s.m.r. saia
6/15/2010 7:33:02 AM

Cindy and Rachel, thanks so much for stopping by and for your comments. Oh, and I do watch "It's me or the dog" from time to time and have also found that helpful. Thanks!

rachael gaffney_2
6/13/2010 11:04:43 PM

Shannon, I get where you're coming from in this article. We have always had numerous animals around us. I grew up in the Marine Corps and Dad's duty station changed every 2-3 years. All those animals went with us each and every time. At one point we had two dogs, fish, a turtle, a hamster, a gopher, 14 finches and two lovebirds. After Dad retired and they moved back home and bought a farm, things did not settle down at all. By the time they decided to start moving around again, they had a Jack Russell, a Collie whose leg had been broken and not reset properly as a puppy, a beagle mix, a golden/chow mix, 2 Great Pyrenees, 4 cats, goats, sheep, two horses, and a mule. They are great pet owners. But that Jack Russell, who is now over 10 years old, has always been a handful. She has attacked every single dog. Bit at my daughter's face (and no, she was not even touching the dog), attacked the cats, and even knocked the jaw out place on one of the older cats. Never have my parents had so much trouble from one dog. I could tell you that things got better, but it's only because she one of the last ones left and there's only her and the oldest Great Pyrenees traveling with them now.

cindy murphy
6/13/2010 10:39:40 PM

Very interesting article, Shannon. We live in a multi-pet household too - two cats, and one dog - a black lab mix. The oldest cat, and the smallest animal of the three is the top-dog; he rules with an iron paw and mischievious grin. All are rescue animals, and we got lucky - aside from the occasional games of chase through the house, they're all laid back, and get along well together. Wishing you the best in achieving peace in your pack. Oh, and I agree with Mountain Woman - check out Victoria Stillwell on "It's Me or the Dog" sometime. My little one loves this show, and so I've seen in many times. We used a lot of her techniques to train the lab when she was a puppy; they really work.

s.m.r. saia
6/12/2010 5:05:04 AM

Jackie and MountainWoman, Thanks to both of your for your comments and concern. Shannon

mountain woman
6/11/2010 3:02:49 PM

Forgot to tell you there are lots of Bach Flower Essences you can use to help your aggressive canines. Also very useful is the DAP Comfort Zone which releases a calming pheromone into the air to help relax stressed canines. Also they make a collar that can be worn by the individual dogs. If you need more specifics, contact me on FB or through my blog and I'll try to help you.

mountain woman
6/11/2010 2:45:28 PM

Shannon, I feel your pain. I live with 7 dogs. I've competed in obedience with them, we are certified to visit nursing homes and hospitals and I've also trained people and their dogs. Our dogs live in the house with us and range in size from 8 pounds to 175 pounds. Aggression can have physical causes so first place to start is a vet exam to check eye sight, hearing, etc. Pain can also cause aggression. Once a vet has ruled out physical problems, check into the diet you are feeding. Is it an all natural kibble? Dyes, cheap grains, etc. can cause aggression in some canines. Check the protein content and do a web search on lower protein to help aggression. A healthful diet is just as important for our dogs. Then, separate the offending canines. Work with them behind baby gates, etc. and slowly build the time they can be together. Never leave them unsupervised. Exercise is so important as you have discovered and so is individual one on one training and to me training means working at something with a reward the dog loves be it a ball, treat, etc. I'd also check out other trainers especially Victoria Stillwell, who has a show on Animal Planet called "It's Me or the Dog." I hope that was somewhat helpful. Not an easy position you are in for sure.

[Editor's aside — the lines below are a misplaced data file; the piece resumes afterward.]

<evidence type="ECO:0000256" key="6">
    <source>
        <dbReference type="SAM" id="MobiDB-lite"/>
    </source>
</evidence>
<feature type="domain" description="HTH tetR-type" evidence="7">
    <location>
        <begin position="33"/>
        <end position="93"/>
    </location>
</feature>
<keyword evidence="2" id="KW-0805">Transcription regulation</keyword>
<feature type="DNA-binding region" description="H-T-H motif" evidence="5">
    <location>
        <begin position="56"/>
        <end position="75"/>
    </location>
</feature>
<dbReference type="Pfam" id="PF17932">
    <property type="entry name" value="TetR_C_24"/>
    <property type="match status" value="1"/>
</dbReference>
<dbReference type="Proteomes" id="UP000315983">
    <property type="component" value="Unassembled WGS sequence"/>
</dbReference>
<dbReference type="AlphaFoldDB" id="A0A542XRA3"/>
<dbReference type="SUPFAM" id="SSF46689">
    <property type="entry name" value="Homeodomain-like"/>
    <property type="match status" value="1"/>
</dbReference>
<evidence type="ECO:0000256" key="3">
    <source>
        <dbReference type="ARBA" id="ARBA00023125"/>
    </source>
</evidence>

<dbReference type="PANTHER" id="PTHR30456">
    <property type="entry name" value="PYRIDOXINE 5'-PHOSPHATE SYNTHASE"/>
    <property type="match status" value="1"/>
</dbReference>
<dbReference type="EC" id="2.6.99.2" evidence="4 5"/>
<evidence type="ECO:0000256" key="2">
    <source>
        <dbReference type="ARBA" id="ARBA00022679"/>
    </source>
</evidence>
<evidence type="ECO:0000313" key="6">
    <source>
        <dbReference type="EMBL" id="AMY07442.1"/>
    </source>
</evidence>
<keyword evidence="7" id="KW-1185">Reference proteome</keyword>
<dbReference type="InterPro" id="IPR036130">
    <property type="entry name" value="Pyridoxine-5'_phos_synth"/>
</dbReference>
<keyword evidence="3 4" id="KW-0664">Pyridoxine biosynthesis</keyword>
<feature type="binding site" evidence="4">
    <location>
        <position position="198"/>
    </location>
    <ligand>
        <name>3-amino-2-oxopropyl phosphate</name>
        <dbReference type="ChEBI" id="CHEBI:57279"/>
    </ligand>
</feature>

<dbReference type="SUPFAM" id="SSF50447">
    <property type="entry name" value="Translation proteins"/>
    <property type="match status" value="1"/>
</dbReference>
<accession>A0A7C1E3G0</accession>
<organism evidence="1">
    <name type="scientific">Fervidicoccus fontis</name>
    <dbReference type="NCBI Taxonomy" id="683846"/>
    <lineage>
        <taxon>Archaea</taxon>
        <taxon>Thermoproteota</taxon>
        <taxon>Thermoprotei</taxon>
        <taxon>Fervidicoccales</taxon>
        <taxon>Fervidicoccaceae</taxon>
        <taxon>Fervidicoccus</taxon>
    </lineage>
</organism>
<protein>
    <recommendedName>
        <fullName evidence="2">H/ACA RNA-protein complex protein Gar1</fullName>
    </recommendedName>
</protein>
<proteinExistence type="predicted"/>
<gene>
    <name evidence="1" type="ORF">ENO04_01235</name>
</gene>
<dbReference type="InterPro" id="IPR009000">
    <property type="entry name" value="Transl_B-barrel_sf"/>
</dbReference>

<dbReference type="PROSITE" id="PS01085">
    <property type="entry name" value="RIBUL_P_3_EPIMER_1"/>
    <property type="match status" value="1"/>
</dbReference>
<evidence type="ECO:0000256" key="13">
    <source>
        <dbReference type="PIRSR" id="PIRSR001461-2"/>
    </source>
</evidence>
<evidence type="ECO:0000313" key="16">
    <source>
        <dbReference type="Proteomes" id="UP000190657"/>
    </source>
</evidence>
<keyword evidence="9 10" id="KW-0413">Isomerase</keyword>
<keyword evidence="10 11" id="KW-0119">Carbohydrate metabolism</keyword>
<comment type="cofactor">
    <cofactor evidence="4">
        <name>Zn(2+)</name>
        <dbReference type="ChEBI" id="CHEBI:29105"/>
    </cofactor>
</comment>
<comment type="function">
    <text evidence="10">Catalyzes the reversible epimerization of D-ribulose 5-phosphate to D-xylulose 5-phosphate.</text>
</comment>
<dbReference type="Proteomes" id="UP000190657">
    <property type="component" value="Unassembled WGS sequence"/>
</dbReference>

6/11/2010 1:35:47 PM

I'm surprised that you would publish a story that so clearly demonstrates total irresponsibility and immaturity as a pet owner. I'm sorry I couldn't share in your joy and learning process-I couldn't bring myself to read the entire article. As a dog mom to two rescue dogs, both of whom were badly mistreated and abuse by previous owners, three years has not completely undone the damage that was done before we got them- and neither of them had aggression issues. I have a wide circle of friends who are involved in rescue, fostering, and breeding. Any dog trainer, behaviorist,vet or breeder worth his/her salt will tell you that agression is a serious issue. You said you had "come to realize that these displays are just that – lots of noise and posturing – no one has ever gotten hurt." Until they DO get hurt and/or injured. Your dogs should NEVER be left alone together, EVER. Do your dogs a favor, and get serious about your job as a dog mom. It's not fair for your dog any other way. Jackie Gammon